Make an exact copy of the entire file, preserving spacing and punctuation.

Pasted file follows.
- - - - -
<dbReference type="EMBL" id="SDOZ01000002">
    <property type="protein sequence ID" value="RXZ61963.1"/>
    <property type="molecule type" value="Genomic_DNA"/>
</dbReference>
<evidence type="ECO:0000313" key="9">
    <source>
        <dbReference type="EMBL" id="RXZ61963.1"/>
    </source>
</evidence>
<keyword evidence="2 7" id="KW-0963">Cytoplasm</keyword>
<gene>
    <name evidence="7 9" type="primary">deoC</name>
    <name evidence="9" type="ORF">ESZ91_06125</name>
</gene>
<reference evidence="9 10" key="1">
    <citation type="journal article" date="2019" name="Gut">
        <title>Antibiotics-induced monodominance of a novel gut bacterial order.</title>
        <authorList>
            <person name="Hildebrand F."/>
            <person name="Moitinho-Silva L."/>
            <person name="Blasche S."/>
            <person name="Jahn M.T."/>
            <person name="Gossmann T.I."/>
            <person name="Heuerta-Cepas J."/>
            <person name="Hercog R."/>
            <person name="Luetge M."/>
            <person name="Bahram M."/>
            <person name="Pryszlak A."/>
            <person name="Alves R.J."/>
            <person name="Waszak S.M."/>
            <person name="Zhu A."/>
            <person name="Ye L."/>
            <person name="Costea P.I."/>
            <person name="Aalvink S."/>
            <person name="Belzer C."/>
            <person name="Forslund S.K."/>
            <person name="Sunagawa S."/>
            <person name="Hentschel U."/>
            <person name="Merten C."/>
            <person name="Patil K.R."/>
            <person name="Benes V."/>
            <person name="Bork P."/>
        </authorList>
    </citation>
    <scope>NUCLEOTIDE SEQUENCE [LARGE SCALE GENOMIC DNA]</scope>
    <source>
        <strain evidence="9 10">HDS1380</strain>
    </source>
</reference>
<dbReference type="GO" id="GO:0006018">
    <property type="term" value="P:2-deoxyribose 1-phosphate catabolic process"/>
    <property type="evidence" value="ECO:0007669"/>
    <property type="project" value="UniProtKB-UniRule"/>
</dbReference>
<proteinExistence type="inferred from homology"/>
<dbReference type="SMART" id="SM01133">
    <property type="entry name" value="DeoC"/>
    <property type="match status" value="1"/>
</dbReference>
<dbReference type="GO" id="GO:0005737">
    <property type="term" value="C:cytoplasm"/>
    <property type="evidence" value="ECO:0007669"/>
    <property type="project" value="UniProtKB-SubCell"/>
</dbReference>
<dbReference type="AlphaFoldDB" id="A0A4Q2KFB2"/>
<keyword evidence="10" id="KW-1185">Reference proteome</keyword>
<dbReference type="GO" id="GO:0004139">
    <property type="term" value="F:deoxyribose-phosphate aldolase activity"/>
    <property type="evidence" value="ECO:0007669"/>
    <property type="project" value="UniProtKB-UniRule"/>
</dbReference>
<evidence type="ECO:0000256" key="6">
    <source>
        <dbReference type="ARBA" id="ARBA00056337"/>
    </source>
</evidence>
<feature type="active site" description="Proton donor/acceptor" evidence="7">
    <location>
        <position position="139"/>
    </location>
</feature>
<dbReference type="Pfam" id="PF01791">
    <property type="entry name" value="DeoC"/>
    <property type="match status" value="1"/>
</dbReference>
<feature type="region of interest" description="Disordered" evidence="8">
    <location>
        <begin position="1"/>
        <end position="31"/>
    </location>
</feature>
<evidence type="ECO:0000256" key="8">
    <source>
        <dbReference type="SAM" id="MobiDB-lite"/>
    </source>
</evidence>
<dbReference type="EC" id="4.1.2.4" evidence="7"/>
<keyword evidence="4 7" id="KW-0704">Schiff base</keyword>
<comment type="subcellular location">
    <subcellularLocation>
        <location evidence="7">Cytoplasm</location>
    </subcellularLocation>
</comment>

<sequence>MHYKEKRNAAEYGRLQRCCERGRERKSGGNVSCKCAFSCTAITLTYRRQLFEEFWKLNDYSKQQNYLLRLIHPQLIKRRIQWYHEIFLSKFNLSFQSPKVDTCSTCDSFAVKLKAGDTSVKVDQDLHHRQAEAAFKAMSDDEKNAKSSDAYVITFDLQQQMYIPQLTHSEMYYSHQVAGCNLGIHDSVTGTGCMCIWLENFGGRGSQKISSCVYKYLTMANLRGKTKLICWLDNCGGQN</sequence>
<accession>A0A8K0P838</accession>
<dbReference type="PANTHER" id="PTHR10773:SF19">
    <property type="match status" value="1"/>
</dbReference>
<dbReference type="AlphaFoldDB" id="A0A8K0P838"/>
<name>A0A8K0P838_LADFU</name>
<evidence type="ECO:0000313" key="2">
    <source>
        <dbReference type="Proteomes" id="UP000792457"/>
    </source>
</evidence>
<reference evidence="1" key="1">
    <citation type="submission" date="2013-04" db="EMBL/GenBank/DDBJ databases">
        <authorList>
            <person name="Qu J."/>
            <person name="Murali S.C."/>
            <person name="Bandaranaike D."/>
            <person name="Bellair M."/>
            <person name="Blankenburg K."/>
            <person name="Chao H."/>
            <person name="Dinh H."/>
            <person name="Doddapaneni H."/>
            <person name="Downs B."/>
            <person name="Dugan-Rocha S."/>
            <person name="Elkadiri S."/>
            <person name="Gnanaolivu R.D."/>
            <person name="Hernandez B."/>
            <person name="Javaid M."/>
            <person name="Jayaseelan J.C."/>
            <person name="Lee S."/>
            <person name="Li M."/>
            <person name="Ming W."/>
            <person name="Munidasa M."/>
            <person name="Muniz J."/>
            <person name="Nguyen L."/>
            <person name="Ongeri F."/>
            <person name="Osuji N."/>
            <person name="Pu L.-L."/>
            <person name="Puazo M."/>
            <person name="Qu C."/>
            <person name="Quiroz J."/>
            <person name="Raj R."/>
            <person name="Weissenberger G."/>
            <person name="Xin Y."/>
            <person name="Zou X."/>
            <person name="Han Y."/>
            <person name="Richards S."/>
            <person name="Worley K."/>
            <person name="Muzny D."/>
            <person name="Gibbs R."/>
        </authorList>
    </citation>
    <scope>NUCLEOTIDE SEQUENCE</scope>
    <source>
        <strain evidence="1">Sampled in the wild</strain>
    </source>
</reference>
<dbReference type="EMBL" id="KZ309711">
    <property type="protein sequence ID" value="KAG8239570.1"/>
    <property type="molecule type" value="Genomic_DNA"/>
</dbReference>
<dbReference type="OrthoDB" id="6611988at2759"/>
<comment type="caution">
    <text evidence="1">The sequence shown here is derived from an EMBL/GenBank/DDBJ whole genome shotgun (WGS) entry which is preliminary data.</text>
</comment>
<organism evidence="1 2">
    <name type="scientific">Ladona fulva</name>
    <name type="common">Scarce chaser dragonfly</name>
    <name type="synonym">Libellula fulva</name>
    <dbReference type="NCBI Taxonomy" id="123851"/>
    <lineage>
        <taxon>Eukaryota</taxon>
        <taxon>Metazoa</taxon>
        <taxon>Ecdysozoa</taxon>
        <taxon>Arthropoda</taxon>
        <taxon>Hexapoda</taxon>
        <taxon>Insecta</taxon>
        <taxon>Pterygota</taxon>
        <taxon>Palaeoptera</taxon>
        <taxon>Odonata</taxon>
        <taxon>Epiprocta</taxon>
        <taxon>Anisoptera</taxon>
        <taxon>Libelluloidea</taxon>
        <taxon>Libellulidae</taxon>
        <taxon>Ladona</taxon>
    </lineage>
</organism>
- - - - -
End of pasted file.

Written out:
<dbReference type="EMBL" id="SDOZ01000002">
    <property type="protein sequence ID" value="RXZ61963.1"/>
    <property type="molecule type" value="Genomic_DNA"/>
</dbReference>
<evidence type="ECO:0000313" key="9">
    <source>
        <dbReference type="EMBL" id="RXZ61963.1"/>
    </source>
</evidence>
<keyword evidence="2 7" id="KW-0963">Cytoplasm</keyword>
<gene>
    <name evidence="7 9" type="primary">deoC</name>
    <name evidence="9" type="ORF">ESZ91_06125</name>
</gene>
<reference evidence="9 10" key="1">
    <citation type="journal article" date="2019" name="Gut">
        <title>Antibiotics-induced monodominance of a novel gut bacterial order.</title>
        <authorList>
            <person name="Hildebrand F."/>
            <person name="Moitinho-Silva L."/>
            <person name="Blasche S."/>
            <person name="Jahn M.T."/>
            <person name="Gossmann T.I."/>
            <person name="Heuerta-Cepas J."/>
            <person name="Hercog R."/>
            <person name="Luetge M."/>
            <person name="Bahram M."/>
            <person name="Pryszlak A."/>
            <person name="Alves R.J."/>
            <person name="Waszak S.M."/>
            <person name="Zhu A."/>
            <person name="Ye L."/>
            <person name="Costea P.I."/>
            <person name="Aalvink S."/>
            <person name="Belzer C."/>
            <person name="Forslund S.K."/>
            <person name="Sunagawa S."/>
            <person name="Hentschel U."/>
            <person name="Merten C."/>
            <person name="Patil K.R."/>
            <person name="Benes V."/>
            <person name="Bork P."/>
        </authorList>
    </citation>
    <scope>NUCLEOTIDE SEQUENCE [LARGE SCALE GENOMIC DNA]</scope>
    <source>
        <strain evidence="9 10">HDS1380</strain>
    </source>
</reference>
<dbReference type="GO" id="GO:0006018">
    <property type="term" value="P:2-deoxyribose 1-phosphate catabolic process"/>
    <property type="evidence" value="ECO:0007669"/>
    <property type="project" value="UniProtKB-UniRule"/>
</dbReference>
<proteinExistence type="inferred from homology"/>
<dbReference type="SMART" id="SM01133">
    <property type="entry name" value="DeoC"/>
    <property type="match status" value="1"/>
</dbReference>
<dbReference type="GO" id="GO:0005737">
    <property type="term" value="C:cytoplasm"/>
    <property type="evidence" value="ECO:0007669"/>
    <property type="project" value="UniProtKB-SubCell"/>
</dbReference>
<dbReference type="AlphaFoldDB" id="A0A4Q2KFB2"/>
<keyword evidence="10" id="KW-1185">Reference proteome</keyword>
<dbReference type="GO" id="GO:0004139">
    <property type="term" value="F:deoxyribose-phosphate aldolase activity"/>
    <property type="evidence" value="ECO:0007669"/>
    <property type="project" value="UniProtKB-UniRule"/>
</dbReference>
<evidence type="ECO:0000256" key="6">
    <source>
        <dbReference type="ARBA" id="ARBA00056337"/>
    </source>
</evidence>
<feature type="active site" description="Proton donor/acceptor" evidence="7">
    <location>
        <position position="139"/>
    </location>
</feature>
<dbReference type="Pfam" id="PF01791">
    <property type="entry name" value="DeoC"/>
    <property type="match status" value="1"/>
</dbReference>
<feature type="region of interest" description="Disordered" evidence="8">
    <location>
        <begin position="1"/>
        <end position="31"/>
    </location>
</feature>
<evidence type="ECO:0000256" key="8">
    <source>
        <dbReference type="SAM" id="MobiDB-lite"/>
    </source>
</evidence>
<dbReference type="EC" id="4.1.2.4" evidence="7"/>
<keyword evidence="4 7" id="KW-0704">Schiff base</keyword>
<comment type="subcellular location">
    <subcellularLocation>
        <location evidence="7">Cytoplasm</location>
    </subcellularLocation>
</comment>

<sequence>MHYKEKRNAAEYGRLQRCCERGRERKSGGNVSCKCAFSCTAITLTYRRQLFEEFWKLNDYSKQQNYLLRLIHPQLIKRRIQWYHEIFLSKFNLSFQSPKVDTCSTCDSFAVKLKAGDTSVKVDQDLHHRQAEAAFKAMSDDEKNAKSSDAYVITFDLQQQMYIPQLTHSEMYYSHQVAGCNLGIHDSVTGTGCMCIWLENFGGRGSQKISSCVYKYLTMANLRGKTKLICWLDNCGGQN</sequence>
<accession>A0A8K0P838</accession>
<dbReference type="PANTHER" id="PTHR10773:SF19">
    <property type="match status" value="1"/>
</dbReference>
<dbReference type="AlphaFoldDB" id="A0A8K0P838"/>
<name>A0A8K0P838_LADFU</name>
<evidence type="ECO:0000313" key="2">
    <source>
        <dbReference type="Proteomes" id="UP000792457"/>
    </source>
</evidence>
<reference evidence="1" key="1">
    <citation type="submission" date="2013-04" db="EMBL/GenBank/DDBJ databases">
        <authorList>
            <person name="Qu J."/>
            <person name="Murali S.C."/>
            <person name="Bandaranaike D."/>
            <person name="Bellair M."/>
            <person name="Blankenburg K."/>
            <person name="Chao H."/>
            <person name="Dinh H."/>
            <person name="Doddapaneni H."/>
            <person name="Downs B."/>
            <person name="Dugan-Rocha S."/>
            <person name="Elkadiri S."/>
            <person name="Gnanaolivu R.D."/>
            <person name="Hernandez B."/>
            <person name="Javaid M."/>
            <person name="Jayaseelan J.C."/>
            <person name="Lee S."/>
            <person name="Li M."/>
            <person name="Ming W."/>
            <person name="Munidasa M."/>
            <person name="Muniz J."/>
            <person name="Nguyen L."/>
            <person name="Ongeri F."/>
            <person name="Osuji N."/>
            <person name="Pu L.-L."/>
            <person name="Puazo M."/>
            <person name="Qu C."/>
            <person name="Quiroz J."/>
            <person name="Raj R."/>
            <person name="Weissenberger G."/>
            <person name="Xin Y."/>
            <person name="Zou X."/>
            <person name="Han Y."/>
            <person name="Richards S."/>
            <person name="Worley K."/>
            <person name="Muzny D."/>
            <person name="Gibbs R."/>
        </authorList>
    </citation>
    <scope>NUCLEOTIDE SEQUENCE</scope>
    <source>
        <strain evidence="1">Sampled in the wild</strain>
    </source>
</reference>
<dbReference type="EMBL" id="KZ309711">
    <property type="protein sequence ID" value="KAG8239570.1"/>
    <property type="molecule type" value="Genomic_DNA"/>
</dbReference>
<dbReference type="OrthoDB" id="6611988at2759"/>
<comment type="caution">
    <text evidence="1">The sequence shown here is derived from an EMBL/GenBank/DDBJ whole genome shotgun (WGS) entry which is preliminary data.</text>
</comment>
<organism evidence="1 2">
    <name type="scientific">Ladona fulva</name>
    <name type="common">Scarce chaser dragonfly</name>
    <name type="synonym">Libellula fulva</name>
    <dbReference type="NCBI Taxonomy" id="123851"/>
    <lineage>
        <taxon>Eukaryota</taxon>
        <taxon>Metazoa</taxon>
        <taxon>Ecdysozoa</taxon>
        <taxon>Arthropoda</taxon>
        <taxon>Hexapoda</taxon>
        <taxon>Insecta</taxon>
        <taxon>Pterygota</taxon>
        <taxon>Palaeoptera</taxon>
        <taxon>Odonata</taxon>
        <taxon>Epiprocta</taxon>
        <taxon>Anisoptera</taxon>
        <taxon>Libelluloidea</taxon>
        <taxon>Libellulidae</taxon>
        <taxon>Ladona</taxon>
    </lineage>
</organism>